One of the servants, something robed in indigo with its face masked by a jester mask made of iron, welded onto whatever had once been its face. It approached him, sword at the ready as it tilted its head. The mask leered at him, smiling with an eerie calm. Five strides away...three strides...

Its sword, a thin arming sword made for dueling, whipped out to cut Lycurgus' throat. But the warhorse was too well trained, dancing back and putting Torm in line. It would look almost like magic when the Knight brought his flanged mace to bear from within his cloak, bringing it down into the head of the servant with a hard crunch that even dented the top of its iron mask. The others would watch as the servant's body dropped noiselessly to the ground, none moving. All stared from within their masks as the Knight dismounted calmly, placing the reins back upon Lycurgus's powerful neck. He bent down and removed the hood from the corpse, unsurprised when he saw the servant had simply been a body that had long rotted, with blackened and bloated skin where there was any, and bone where there wasn't.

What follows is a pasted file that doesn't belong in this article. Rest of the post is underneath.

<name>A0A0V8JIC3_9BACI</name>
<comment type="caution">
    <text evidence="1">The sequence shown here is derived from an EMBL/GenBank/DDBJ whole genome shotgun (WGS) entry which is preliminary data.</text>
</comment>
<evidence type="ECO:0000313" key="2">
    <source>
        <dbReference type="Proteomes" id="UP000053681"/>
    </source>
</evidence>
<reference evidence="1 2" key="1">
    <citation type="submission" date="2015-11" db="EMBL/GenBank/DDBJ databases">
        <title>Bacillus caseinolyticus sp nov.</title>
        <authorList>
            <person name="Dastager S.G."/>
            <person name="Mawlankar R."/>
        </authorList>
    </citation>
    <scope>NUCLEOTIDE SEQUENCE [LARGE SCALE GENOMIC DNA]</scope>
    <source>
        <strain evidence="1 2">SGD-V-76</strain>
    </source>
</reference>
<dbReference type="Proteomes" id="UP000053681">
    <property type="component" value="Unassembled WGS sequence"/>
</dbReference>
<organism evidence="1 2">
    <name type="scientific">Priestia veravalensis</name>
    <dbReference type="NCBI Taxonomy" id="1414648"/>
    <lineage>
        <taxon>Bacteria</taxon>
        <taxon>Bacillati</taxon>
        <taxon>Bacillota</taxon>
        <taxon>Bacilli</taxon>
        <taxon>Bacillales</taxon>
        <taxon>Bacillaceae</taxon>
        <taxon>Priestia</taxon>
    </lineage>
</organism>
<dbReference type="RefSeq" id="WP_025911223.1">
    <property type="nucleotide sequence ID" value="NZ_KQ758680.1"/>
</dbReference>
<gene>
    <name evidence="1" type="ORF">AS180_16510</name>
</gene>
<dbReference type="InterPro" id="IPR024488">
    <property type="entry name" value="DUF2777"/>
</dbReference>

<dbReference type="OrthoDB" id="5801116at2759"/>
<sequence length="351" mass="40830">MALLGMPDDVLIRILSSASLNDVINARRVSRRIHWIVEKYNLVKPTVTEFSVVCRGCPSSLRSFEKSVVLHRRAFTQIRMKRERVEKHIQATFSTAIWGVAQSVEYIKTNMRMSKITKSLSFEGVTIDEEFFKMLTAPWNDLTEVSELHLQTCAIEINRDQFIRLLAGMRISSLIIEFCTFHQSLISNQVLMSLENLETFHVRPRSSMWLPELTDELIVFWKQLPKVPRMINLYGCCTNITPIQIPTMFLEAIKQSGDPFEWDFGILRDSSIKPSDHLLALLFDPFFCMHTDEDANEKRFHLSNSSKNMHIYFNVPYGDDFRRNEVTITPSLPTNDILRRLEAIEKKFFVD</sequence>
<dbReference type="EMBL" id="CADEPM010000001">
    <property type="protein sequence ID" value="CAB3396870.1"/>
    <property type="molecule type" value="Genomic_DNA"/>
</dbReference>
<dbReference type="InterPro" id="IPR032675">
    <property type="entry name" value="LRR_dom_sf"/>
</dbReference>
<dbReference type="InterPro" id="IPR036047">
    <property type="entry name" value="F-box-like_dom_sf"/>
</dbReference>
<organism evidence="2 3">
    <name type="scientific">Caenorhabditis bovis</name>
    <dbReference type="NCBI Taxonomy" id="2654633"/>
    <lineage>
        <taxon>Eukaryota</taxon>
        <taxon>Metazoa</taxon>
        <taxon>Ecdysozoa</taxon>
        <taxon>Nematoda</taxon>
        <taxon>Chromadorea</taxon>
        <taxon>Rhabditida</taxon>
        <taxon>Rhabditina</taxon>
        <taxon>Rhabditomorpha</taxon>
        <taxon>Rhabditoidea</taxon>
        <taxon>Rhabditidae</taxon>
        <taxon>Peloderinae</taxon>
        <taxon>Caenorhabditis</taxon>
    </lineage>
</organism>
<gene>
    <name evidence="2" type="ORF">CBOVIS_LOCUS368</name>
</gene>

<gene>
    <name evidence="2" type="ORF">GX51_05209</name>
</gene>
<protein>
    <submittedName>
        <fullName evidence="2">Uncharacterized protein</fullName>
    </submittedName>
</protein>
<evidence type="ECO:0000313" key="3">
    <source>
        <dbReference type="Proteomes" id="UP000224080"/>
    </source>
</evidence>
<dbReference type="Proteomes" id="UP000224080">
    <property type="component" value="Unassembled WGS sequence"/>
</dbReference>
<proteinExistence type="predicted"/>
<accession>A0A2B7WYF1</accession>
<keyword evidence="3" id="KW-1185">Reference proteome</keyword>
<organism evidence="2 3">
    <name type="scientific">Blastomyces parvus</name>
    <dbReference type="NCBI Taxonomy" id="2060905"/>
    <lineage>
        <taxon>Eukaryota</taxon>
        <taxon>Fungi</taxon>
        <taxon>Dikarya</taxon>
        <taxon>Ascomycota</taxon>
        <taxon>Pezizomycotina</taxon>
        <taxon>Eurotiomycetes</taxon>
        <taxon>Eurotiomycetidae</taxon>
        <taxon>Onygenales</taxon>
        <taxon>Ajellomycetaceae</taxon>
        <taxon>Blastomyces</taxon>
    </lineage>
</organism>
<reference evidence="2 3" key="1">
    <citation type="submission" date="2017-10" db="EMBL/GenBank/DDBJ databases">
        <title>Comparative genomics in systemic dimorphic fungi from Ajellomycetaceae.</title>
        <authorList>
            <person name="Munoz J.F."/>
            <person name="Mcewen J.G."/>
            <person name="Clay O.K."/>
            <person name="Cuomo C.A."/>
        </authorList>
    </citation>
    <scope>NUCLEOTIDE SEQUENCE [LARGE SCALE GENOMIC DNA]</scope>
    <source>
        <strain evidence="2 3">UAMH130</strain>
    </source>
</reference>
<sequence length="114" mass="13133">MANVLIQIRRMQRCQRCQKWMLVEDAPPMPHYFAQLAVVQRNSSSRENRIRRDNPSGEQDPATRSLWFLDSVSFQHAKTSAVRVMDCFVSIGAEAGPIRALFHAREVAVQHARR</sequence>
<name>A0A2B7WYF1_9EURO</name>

It was then the music had stopped with a wave of the one of the Count's hands, and all was dead still when the interloper raised himself once again. He unhooded himself, his hair thick and brown, and his wolfish face well formed and unmarred by his hard life of travel.

"Make your prayers to your dark Gods, fiends. Tonight, your court ends."
@Penny